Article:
I was initially going to include the PS Audio Aspen FR30 loudspeaker in the regular product coverage, but when I realized that I wanted to write far more than a regular show-coverage caption, I thought it deserved to stand as a story on its own. The speaker was, without question, one of the most interesting new products at Montreal Audiofest 2022—and it was something I really wanted to hear because I’ve been wondering about it since about the beginning of this year.
When I first saw photos of the new PS Audio Aspen FR30 loudspeaker a few months ago, I knew it wouldn’t be impossible to make it work well, but I realized it might be difficult to design, mostly because of the complex driver arrangement. On the front baffle it has four 8″ woofers, one 10″ planar-magnetic midrange driver, and one 2.5″ planar-magnetic high-frequency driver. On the rear, towards the top, there’s another 2.5″ planar-magnetic driver to spray high frequencies rearward. And on each lower-cabinet side wall are two 10″ passive radiators, so four in total, which augment the bass. From the first photos of it, I wondered how well all those drivers would congeal.
I also wondered how they could build such a large and impressive-looking speaker—it measures 60.5″H × 16″W × 25.75″D, not taking into account the width of the short stand that props the whole speaker up, and weighs 230 pounds—and offer it for, in hi-fi terms, such a reasonable price: $40,000/pair (it’s $28,999/pair in the United States). The point about price was answered in Montreal—while the speaker was designed in Colorado, where PS Audio is based, it’s manufactured in China.
I knew those preconceived ideas about the drivers would bias my listening, but I tried to have an open mind as I listened to four tracks that the exhibitors selected. The electronics used with the speakers were all from PS Audio.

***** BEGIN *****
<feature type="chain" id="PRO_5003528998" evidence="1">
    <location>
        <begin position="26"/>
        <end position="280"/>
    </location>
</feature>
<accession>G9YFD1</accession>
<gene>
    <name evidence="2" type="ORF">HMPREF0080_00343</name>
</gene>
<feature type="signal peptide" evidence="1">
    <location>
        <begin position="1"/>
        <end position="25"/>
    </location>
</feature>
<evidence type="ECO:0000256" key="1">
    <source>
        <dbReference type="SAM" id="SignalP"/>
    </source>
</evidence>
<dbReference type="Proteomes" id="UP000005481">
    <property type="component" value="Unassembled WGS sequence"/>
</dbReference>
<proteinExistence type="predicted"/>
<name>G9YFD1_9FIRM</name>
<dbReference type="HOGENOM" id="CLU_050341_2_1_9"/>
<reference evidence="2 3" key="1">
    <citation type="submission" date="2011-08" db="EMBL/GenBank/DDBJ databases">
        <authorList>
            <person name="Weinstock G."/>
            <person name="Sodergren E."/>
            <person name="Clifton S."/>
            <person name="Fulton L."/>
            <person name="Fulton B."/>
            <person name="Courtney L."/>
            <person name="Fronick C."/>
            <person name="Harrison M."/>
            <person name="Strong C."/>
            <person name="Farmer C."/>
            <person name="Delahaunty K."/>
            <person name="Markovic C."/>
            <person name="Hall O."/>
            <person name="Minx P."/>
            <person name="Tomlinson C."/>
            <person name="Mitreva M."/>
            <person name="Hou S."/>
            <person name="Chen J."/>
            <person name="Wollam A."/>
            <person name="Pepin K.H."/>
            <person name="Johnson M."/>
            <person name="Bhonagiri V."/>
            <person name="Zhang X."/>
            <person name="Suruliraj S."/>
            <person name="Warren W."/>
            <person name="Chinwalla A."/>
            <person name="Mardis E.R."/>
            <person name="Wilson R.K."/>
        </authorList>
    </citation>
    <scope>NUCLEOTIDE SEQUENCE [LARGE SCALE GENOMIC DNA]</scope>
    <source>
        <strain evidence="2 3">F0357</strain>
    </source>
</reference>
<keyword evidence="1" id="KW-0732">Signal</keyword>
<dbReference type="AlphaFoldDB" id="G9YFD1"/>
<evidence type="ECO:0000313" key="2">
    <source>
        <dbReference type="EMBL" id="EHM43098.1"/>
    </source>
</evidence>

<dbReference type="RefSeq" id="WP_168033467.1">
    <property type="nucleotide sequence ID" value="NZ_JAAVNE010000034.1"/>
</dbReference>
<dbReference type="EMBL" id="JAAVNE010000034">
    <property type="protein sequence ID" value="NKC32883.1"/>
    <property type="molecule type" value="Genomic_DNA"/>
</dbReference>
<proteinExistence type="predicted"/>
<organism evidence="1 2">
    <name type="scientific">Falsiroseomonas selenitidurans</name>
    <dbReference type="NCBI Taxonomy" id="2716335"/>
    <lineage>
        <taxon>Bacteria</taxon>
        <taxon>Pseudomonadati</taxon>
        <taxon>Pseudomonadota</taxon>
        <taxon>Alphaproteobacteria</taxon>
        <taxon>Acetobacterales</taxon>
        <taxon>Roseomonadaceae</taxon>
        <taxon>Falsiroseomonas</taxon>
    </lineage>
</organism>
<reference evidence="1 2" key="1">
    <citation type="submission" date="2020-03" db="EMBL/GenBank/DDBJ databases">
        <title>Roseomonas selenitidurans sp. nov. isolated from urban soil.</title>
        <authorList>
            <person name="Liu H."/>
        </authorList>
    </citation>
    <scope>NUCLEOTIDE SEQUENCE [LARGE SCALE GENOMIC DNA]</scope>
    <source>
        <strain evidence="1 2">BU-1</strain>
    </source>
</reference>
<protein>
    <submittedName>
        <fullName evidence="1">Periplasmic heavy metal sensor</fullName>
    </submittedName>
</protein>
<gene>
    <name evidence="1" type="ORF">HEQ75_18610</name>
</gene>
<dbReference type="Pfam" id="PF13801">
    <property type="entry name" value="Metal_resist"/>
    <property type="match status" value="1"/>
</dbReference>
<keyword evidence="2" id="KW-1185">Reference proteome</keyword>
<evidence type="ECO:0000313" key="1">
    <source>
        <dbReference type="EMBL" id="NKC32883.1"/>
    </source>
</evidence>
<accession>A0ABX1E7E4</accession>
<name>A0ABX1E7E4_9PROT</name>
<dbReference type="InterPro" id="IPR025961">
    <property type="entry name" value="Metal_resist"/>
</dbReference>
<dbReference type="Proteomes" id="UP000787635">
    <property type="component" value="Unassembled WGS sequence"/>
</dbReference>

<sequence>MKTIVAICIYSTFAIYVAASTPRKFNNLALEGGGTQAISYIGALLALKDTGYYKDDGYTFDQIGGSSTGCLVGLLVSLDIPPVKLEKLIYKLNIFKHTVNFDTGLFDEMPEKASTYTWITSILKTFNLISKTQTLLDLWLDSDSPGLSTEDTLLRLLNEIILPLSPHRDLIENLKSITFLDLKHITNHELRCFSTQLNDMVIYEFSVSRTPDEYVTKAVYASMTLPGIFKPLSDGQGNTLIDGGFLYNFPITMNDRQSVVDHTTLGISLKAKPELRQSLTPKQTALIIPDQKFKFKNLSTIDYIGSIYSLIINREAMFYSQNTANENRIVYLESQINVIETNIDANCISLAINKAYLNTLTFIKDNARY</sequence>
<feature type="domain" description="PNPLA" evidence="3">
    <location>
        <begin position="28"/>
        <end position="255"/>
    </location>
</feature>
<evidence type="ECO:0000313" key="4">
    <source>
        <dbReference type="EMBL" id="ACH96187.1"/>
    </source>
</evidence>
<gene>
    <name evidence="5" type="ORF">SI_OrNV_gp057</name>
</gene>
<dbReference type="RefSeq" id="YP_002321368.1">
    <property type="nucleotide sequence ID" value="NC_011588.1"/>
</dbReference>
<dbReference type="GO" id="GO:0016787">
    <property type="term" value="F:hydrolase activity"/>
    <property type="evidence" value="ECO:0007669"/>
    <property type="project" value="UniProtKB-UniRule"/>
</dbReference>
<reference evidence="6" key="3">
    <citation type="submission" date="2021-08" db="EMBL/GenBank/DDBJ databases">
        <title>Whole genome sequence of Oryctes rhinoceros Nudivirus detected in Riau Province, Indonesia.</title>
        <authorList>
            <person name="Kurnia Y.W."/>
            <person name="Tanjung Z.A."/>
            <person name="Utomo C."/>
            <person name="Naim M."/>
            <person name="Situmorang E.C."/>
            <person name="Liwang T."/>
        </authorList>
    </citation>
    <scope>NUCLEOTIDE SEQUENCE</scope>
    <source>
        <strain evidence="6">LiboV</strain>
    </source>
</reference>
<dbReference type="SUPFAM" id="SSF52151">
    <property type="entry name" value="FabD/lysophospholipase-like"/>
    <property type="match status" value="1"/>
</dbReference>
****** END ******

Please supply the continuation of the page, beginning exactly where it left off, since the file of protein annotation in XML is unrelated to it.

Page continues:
I didn’t take long to come to the conclusion that many audiophiles will be deeply impressed by a pair of FR30s, both sonically and visually. I didn’t know any of the musical selections that well, but I consistently heard super-powerful bass, a really rich and robust midrange, smooth highs, and the kind of effortlessness and scale that you get from big speakers with large and/or lots of drivers. I also couldn’t complain about how well the drivers played together—I heard no disparity between what the woofers and planar-magnetic drivers were playing.
The one thing I did wonder about was whether the highs were airy enough—the speakers had a bit of a dark-sounding character overall, so they could, at certain moments in the music, sound a little dull. But that could’ve been the music they played. There’s also a tweeter-level control on the back, so maybe that just needed to be turned up more. I also never experienced a tightly focused center image—it was always a little diffuse—but again, this could’ve been the music, or the way the speakers were set up.
While the listening might not have produced a slam-dunk recommendation from me, all told, I couldn’t complain that much about the sound—the FR30s sounded way better than I thought they might, and anyone looking for a pair of speakers that are this large and styled in such an unusual way should explore them. I could tell that there was at least the potential that amazing sound could emerge from them.
About the style—I learned that the FR30’s industrial design was done in Canada, which kind of surprised me because it has a really bold, out-there appearance that is not typically Canadian. We’re pretty laid back. I haven’t yet decided whether I like or dislike the look. Visually, the things that still stick out to me as odd are the square-ish top, the rounded bottom, and the way the stand props it up. These things combine to make it look a little top-heavy. But at the end of the day, I do applaud PS Audio for creating something original, because this is not another cookie-cutter-type loudspeaker—the company has definitely put thought and effort into the Aspen FR30, both acoustically and aesthetically, and we don’t see enough of that these days.